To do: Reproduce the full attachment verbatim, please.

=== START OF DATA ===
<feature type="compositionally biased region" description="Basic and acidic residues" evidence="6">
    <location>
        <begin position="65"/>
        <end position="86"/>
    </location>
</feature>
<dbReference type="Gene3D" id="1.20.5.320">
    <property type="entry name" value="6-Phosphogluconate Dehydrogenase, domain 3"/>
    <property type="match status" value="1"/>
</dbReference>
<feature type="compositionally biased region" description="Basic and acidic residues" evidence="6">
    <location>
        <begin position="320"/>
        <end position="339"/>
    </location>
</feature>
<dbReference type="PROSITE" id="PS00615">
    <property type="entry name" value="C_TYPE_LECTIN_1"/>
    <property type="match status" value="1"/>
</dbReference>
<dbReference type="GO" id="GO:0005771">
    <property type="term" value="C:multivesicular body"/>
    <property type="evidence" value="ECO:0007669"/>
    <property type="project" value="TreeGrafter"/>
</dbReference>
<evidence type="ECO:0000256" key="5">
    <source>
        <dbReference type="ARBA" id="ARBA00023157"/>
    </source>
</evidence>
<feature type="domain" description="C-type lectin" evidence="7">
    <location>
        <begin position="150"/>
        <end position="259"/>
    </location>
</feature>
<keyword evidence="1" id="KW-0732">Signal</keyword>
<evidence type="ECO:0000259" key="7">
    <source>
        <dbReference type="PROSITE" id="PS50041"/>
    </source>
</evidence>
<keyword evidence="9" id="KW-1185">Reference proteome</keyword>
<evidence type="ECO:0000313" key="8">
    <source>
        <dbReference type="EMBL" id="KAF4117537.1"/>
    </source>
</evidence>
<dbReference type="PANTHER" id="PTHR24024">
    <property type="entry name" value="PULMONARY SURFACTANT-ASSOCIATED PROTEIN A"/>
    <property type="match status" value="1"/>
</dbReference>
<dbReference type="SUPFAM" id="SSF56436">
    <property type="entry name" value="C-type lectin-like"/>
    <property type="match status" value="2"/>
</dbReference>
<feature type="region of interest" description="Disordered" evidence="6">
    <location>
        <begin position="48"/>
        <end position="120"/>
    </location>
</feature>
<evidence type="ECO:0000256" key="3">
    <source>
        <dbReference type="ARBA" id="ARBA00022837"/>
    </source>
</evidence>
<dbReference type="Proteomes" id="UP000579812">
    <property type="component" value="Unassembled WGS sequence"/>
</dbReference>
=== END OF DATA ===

<feature type="compositionally biased region" description="Basic and acidic residues" evidence="6">
    <location>
        <begin position="65"/>
        <end position="86"/>
    </location>
</feature>
<dbReference type="Gene3D" id="1.20.5.320">
    <property type="entry name" value="6-Phosphogluconate Dehydrogenase, domain 3"/>
    <property type="match status" value="1"/>
</dbReference>
<feature type="compositionally biased region" description="Basic and acidic residues" evidence="6">
    <location>
        <begin position="320"/>
        <end position="339"/>
    </location>
</feature>
<dbReference type="PROSITE" id="PS00615">
    <property type="entry name" value="C_TYPE_LECTIN_1"/>
    <property type="match status" value="1"/>
</dbReference>
<dbReference type="GO" id="GO:0005771">
    <property type="term" value="C:multivesicular body"/>
    <property type="evidence" value="ECO:0007669"/>
    <property type="project" value="TreeGrafter"/>
</dbReference>
<evidence type="ECO:0000256" key="5">
    <source>
        <dbReference type="ARBA" id="ARBA00023157"/>
    </source>
</evidence>
<feature type="domain" description="C-type lectin" evidence="7">
    <location>
        <begin position="150"/>
        <end position="259"/>
    </location>
</feature>
<keyword evidence="1" id="KW-0732">Signal</keyword>
<evidence type="ECO:0000259" key="7">
    <source>
        <dbReference type="PROSITE" id="PS50041"/>
    </source>
</evidence>
<keyword evidence="9" id="KW-1185">Reference proteome</keyword>
<evidence type="ECO:0000313" key="8">
    <source>
        <dbReference type="EMBL" id="KAF4117537.1"/>
    </source>
</evidence>
<dbReference type="PANTHER" id="PTHR24024">
    <property type="entry name" value="PULMONARY SURFACTANT-ASSOCIATED PROTEIN A"/>
    <property type="match status" value="1"/>
</dbReference>
<dbReference type="SUPFAM" id="SSF56436">
    <property type="entry name" value="C-type lectin-like"/>
    <property type="match status" value="2"/>
</dbReference>
<feature type="region of interest" description="Disordered" evidence="6">
    <location>
        <begin position="48"/>
        <end position="120"/>
    </location>
</feature>
<evidence type="ECO:0000256" key="3">
    <source>
        <dbReference type="ARBA" id="ARBA00022837"/>
    </source>
</evidence>
<dbReference type="Proteomes" id="UP000579812">
    <property type="component" value="Unassembled WGS sequence"/>
</dbReference>